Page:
torsoinalake
    Member

    Too much like hard work. Unfortunately aluminium corrodes in wet and salty conditions – something the UK excels in. I would just ride the rim until it dies, then chuck it away and rebuild the wheel with brass nipples.

    bencooper – it looks like rust around the eyelets. The paint has cracked/split and is brown coloured on the edges. The paint is bubbled around the valve quite extensively… might be corrosion i suppose.

    clubber
    Member

    It’s a tough one.

    No, I don’t believe that you have to maintain them – I certainly don’t and I’ve never seen it written anywhere (might be worth a quick check on their manuals!) that you need to.

    But 18 months is plenty of time for components to corrode if left damp and salty so in that instance I don’t think they’d be being unreasonable.

    You say you washed it, etc but how is it stored and could water get in the rim and then corrode from there even post-wash?

    clubber – stored in a dry outbuilding. Up off the floor on a bike rack, but hung horizontally. Outbuilding is water tight and dry. 6 other bikes in there and none of them have this issue

    rudispanner
    Member

    Relative newb here, but my two penn’orth is that a) it’s galvanic corrosion between dissimilar metals, i.e. your eyelets (steel) and rims (aluminium). If the nipples are aluminium, you’ll get the same; b) nipples aren’t wear parts, so how can it be wear and tear? c) no wheelbuilder work their salt puts lube on nipples because it can allow them to slacken off over time; and finally d) what maintenance do DT Swiss recommend in their owner/user manual? Throw that back at them and see what happens.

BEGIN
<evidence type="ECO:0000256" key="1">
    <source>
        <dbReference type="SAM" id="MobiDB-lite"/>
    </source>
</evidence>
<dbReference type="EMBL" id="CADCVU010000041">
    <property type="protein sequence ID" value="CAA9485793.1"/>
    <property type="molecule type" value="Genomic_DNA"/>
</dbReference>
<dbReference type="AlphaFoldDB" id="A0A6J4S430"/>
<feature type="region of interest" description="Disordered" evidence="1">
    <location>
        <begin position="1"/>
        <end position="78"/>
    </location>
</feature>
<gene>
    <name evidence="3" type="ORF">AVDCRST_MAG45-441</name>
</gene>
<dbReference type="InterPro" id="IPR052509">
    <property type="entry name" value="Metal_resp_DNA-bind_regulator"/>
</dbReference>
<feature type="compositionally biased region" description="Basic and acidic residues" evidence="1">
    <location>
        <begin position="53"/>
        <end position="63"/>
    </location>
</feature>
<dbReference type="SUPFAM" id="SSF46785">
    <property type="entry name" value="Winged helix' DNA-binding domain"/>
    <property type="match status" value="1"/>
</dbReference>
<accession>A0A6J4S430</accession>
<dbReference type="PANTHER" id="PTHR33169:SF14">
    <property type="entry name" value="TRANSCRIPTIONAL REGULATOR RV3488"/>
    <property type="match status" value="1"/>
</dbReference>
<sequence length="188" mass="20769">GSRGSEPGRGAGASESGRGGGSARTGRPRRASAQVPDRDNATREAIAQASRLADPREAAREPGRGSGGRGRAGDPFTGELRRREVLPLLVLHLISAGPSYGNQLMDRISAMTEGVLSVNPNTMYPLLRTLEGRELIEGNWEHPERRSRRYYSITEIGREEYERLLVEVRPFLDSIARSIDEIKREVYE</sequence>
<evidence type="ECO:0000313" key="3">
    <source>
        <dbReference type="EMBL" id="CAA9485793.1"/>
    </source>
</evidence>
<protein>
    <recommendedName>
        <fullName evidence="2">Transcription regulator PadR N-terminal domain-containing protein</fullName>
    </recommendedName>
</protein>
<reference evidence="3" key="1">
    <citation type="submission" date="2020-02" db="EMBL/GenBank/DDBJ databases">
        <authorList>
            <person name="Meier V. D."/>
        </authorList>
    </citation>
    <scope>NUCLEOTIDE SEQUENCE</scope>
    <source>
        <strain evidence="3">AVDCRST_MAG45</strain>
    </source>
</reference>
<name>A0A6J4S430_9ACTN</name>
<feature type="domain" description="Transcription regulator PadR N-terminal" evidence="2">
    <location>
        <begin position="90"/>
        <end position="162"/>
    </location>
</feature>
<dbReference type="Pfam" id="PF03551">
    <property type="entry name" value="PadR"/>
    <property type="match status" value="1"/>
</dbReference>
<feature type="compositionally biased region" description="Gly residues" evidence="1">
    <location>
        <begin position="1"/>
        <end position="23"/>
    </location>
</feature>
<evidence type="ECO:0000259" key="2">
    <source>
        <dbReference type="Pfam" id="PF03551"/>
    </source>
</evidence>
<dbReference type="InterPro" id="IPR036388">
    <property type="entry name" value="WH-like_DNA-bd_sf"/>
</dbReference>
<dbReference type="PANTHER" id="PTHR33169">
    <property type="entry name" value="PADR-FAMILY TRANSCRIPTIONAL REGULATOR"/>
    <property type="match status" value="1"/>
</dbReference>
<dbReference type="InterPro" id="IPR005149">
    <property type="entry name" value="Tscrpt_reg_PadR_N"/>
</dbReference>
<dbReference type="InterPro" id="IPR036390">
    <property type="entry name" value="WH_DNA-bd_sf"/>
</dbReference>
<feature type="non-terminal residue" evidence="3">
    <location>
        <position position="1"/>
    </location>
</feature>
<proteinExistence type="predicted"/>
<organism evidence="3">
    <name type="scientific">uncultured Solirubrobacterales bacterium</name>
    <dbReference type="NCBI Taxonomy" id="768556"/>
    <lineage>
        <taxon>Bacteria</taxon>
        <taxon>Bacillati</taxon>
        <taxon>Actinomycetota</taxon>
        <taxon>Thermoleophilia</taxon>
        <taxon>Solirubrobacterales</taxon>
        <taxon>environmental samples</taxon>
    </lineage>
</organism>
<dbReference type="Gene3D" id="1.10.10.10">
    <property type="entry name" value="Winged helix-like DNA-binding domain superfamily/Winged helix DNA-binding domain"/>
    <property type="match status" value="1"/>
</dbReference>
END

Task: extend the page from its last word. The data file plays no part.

Thanks rudispanner…. DT Swiss makes no mention of lubing the nipples in their user or tech manuals. Just thats its cleaned post ride ( which i do ) that its not an aggressive cleanser ( which its not ) that you dont use a pressure washer ( which i dont ) and that you check the spoke tension and rotation every 10 hrs. Thats it. To be fair to TF Tuned they seemed very reasonable on the phone. Will see what they come back with after inspection

    clubber
    Member

    clubber – stored in a dry outbuilding. Up off the floor on a bike rack, but hung horizontally. Outbuilding is water tight and dry. 6 other bikes in there and none of them have this issue

    Certainly sounds perfectly reasonable and as you say, no other wheels have had the issue.

    Premier Icon hopkinsgm
    Subscriber

    c) no wheelbuilder work their salt puts lube on nipples because it can allow them to slacken off over time

    Actually… a little oil on the tip of the spoke helps avoid the spokes from becoming twisted as you build a wheel. A little oil on the rim drilling helps the nipple turn in the rim whilst you’re building the wheel. Both of these practices are recommended in the WheelPro book. I’ve built a few wheels based on the advice in the WheelPro book and haven’t had any issues with spokes coming loose.